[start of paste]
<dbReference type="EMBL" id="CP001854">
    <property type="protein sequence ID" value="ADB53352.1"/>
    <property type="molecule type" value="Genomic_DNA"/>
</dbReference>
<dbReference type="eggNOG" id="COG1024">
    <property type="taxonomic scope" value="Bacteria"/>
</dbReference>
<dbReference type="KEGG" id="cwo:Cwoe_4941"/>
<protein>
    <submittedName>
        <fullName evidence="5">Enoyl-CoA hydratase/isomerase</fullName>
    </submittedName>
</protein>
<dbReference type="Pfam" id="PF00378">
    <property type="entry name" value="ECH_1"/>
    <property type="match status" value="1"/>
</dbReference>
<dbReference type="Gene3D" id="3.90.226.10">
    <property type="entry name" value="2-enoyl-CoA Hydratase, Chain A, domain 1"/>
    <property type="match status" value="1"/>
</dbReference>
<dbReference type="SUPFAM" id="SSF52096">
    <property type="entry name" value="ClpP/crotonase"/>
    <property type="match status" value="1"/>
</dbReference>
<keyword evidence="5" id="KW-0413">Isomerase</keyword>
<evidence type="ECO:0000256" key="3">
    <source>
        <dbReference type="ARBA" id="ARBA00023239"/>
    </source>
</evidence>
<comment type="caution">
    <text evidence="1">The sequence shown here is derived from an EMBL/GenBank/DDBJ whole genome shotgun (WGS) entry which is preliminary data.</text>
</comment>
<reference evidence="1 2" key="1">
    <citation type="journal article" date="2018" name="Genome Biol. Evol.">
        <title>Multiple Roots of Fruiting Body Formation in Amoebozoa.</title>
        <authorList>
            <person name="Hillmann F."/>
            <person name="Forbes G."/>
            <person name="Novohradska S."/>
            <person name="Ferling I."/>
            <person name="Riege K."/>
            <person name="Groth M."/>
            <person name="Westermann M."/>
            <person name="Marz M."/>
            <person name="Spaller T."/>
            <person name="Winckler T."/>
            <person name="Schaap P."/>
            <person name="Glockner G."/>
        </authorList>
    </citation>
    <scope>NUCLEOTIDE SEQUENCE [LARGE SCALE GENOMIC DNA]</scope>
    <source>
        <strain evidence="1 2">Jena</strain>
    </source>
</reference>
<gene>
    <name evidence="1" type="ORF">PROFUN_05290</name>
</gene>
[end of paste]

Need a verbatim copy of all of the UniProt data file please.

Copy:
<dbReference type="EMBL" id="CP001854">
    <property type="protein sequence ID" value="ADB53352.1"/>
    <property type="molecule type" value="Genomic_DNA"/>
</dbReference>
<dbReference type="eggNOG" id="COG1024">
    <property type="taxonomic scope" value="Bacteria"/>
</dbReference>
<dbReference type="KEGG" id="cwo:Cwoe_4941"/>
<protein>
    <submittedName>
        <fullName evidence="5">Enoyl-CoA hydratase/isomerase</fullName>
    </submittedName>
</protein>
<dbReference type="Pfam" id="PF00378">
    <property type="entry name" value="ECH_1"/>
    <property type="match status" value="1"/>
</dbReference>
<dbReference type="Gene3D" id="3.90.226.10">
    <property type="entry name" value="2-enoyl-CoA Hydratase, Chain A, domain 1"/>
    <property type="match status" value="1"/>
</dbReference>
<dbReference type="SUPFAM" id="SSF52096">
    <property type="entry name" value="ClpP/crotonase"/>
    <property type="match status" value="1"/>
</dbReference>
<keyword evidence="5" id="KW-0413">Isomerase</keyword>
<evidence type="ECO:0000256" key="3">
    <source>
        <dbReference type="ARBA" id="ARBA00023239"/>
    </source>
</evidence>
<comment type="caution">
    <text evidence="1">The sequence shown here is derived from an EMBL/GenBank/DDBJ whole genome shotgun (WGS) entry which is preliminary data.</text>
</comment>
<reference evidence="1 2" key="1">
    <citation type="journal article" date="2018" name="Genome Biol. Evol.">
        <title>Multiple Roots of Fruiting Body Formation in Amoebozoa.</title>
        <authorList>
            <person name="Hillmann F."/>
            <person name="Forbes G."/>
            <person name="Novohradska S."/>
            <person name="Ferling I."/>
            <person name="Riege K."/>
            <person name="Groth M."/>
            <person name="Westermann M."/>
            <person name="Marz M."/>
            <person name="Spaller T."/>
            <person name="Winckler T."/>
            <person name="Schaap P."/>
            <person name="Glockner G."/>
        </authorList>
    </citation>
    <scope>NUCLEOTIDE SEQUENCE [LARGE SCALE GENOMIC DNA]</scope>
    <source>
        <strain evidence="1 2">Jena</strain>
    </source>
</reference>
<gene>
    <name evidence="1" type="ORF">PROFUN_05290</name>
</gene>